High Standards

When it comes to music, it’s important to have high standards. That may be my opinion, but I ask you: Do you value the music you listen to? Should you answer no, well, clearly you’re putting on a front. Why would you listen to music if you didn’t value it?

Center for the Arts of Homer may be a small venue in a small town, but it’s voice is very large. Under the guidance of newly hired Ty Marshal, who is completely in his element, the center will continually be heard.

Two weekends ago, the duo that is Hot Tuna, Jack Casady and Jorma Kaukonen of Jefferson Airplane fame, came in and performed an acoustic set. This past weekend, Charlie Bertini and The AppleJazz Band hit the stage with seven to nine people at times.

There are several reading this wondering who the hell these people are. Sure, Jefferson Airplane rings a bell, but the other group does not. Those in Central New York will know. If they don’t, well, they should. They’re a bunch of local musicians.

However, they’re not just local musicians — they’re long standing ones. The list, alphabetically:

John Allred (trombone)
Charlie Bertini (trumpet)
Mark Doyle (guitar)
Ronnie France (bass)
Dave Hanlon (drums)
Ronnie Leigh (vocals)
Dave MacKenzie (saxophone)
Dave Solazzo (piano)

The ninth guy: Jim Reagan rocked a baritone sax, jumped on stage and played with the band for a couple songs.

But these guys can be seen for free, says the typical native. That’s very true, but deciding to only see these musicians perform only for free is similar to undermining them. Central New York is an area where local musicians can be seen performing a free concert or a show with a small cost.

Consider all the bands that play for free all the time. Some of them are mediocre with room for improvement, others are great, and there are those who are exceptional and should be charging people covers or tickets. It’s paying for quality. Considering this isn’t a bar, the community venue cannot rely on selling booze at inflated prices to keep its doors open.

The guys above are doing it right. They’re just as good and even better than some of the big names that you see flash on the television screen or read in magazines.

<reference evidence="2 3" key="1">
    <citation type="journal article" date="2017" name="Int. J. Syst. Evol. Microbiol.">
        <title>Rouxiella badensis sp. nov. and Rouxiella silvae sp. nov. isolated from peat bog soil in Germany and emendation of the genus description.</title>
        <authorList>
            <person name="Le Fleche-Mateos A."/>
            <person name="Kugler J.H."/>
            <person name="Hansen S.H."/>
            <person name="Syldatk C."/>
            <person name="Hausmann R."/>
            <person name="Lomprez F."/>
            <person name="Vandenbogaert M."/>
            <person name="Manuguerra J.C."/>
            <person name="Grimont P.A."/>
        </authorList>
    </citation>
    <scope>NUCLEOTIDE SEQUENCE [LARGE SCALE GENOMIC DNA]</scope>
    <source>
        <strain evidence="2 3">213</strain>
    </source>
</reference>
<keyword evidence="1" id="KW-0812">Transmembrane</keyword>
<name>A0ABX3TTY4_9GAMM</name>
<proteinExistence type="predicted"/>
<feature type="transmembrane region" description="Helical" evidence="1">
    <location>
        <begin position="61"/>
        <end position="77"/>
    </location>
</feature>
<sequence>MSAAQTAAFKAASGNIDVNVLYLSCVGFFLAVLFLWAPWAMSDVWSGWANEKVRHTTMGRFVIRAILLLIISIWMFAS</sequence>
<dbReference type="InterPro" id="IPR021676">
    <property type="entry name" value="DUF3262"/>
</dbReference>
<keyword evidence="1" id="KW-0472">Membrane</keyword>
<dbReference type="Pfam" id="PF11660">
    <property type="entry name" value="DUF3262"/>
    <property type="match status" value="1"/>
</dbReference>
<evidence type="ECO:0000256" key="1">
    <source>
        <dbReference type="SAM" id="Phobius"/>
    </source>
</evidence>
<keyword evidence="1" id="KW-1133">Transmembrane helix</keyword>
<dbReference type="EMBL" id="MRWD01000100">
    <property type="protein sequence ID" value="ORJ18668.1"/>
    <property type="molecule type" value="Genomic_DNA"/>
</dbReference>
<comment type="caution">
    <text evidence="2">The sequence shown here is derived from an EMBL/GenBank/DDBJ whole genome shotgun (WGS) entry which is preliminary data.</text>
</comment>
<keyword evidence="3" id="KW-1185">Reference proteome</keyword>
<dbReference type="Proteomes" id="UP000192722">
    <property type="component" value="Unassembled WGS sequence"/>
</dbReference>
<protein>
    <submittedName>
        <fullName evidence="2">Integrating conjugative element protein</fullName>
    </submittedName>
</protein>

Seeing a free show will take place at a loud bar or open outdoor area, and that’s cool; it’s less than intimate and the performers may not be accessible. Places like Center for the Arts boasts a pre-show and intermission in an open room with more live music — light piano tunes. But there is beer, wine, and food available at a small price. Plus, the musicians are milling about, ready and willing to talk to you.

For the first time I was able to meet and shake the hands of Bertini and Hanlon. Again, it may not be a big deal until you see them perform. Both were relentless with their instrumentation. All of the musicians were that night. They shared the stage well, and no one tried to out perform another. The nonverbal communication was tactful; they were on the same page.

Mark Doyle made his guitar sing. Hearing Leigh, who actually sung, belted out tunes, covering “Ain’t Misbehavin’,” “That’s Life,” and “Here Comes the Sun” and more. Hanlon’s soloing never ceases to amaze me.

I could sit comfortably in the seats and wait for the next act.

centerforarts

View from the balcony, daytime, natural lighting. Photo by C. Malone

This post is to not purposely and solely promote Center for the Arts — I simply saw a show there. The venue speaks for itself. The acoustics are amazing. A lot can take place on that stage; it can fit nine jazz artists after all.

A month or so ago, Ty gave me a tour of the venue. The old church is huge. The possibilities for what could go in there is almost endless. With most venues, the tour can stop after five minutes; the guide claps their hands and says thank you. The passion that emanated from this new director was honest and heavy, and he threw ideas out there..

Each room that we ventured into came with an explanation of what it was, what it is, and what it could/will be. The dance studio is wide open and massive. The art gallery will be able to hold a decent sized exhibition. And these are only two of the highlights. I don’t have to break out my inner child to wander and explore with my mouth agape.

As for Ty, I have to give him credit. He didn’t stand still, talked to (what seemed like everyone), and the longest that he stayed in one place was when addressing the patrons. Aside paying a ticket, there are perks should the route chosen be a member and/or a volunteer.

Supporting what you love, great music is not just showing up. It’s with a contribution. Everything else held above the rest comes at a cost, too.

So, what is wrong with having and and sticking to standards?

2 thoughts on “High Standards

  1. I’m really glad I came to read this because Ronnie Leigh is a buddy of mine from way back, and I was wondering the other day what he’s been doing. This sounds like lots of fun.

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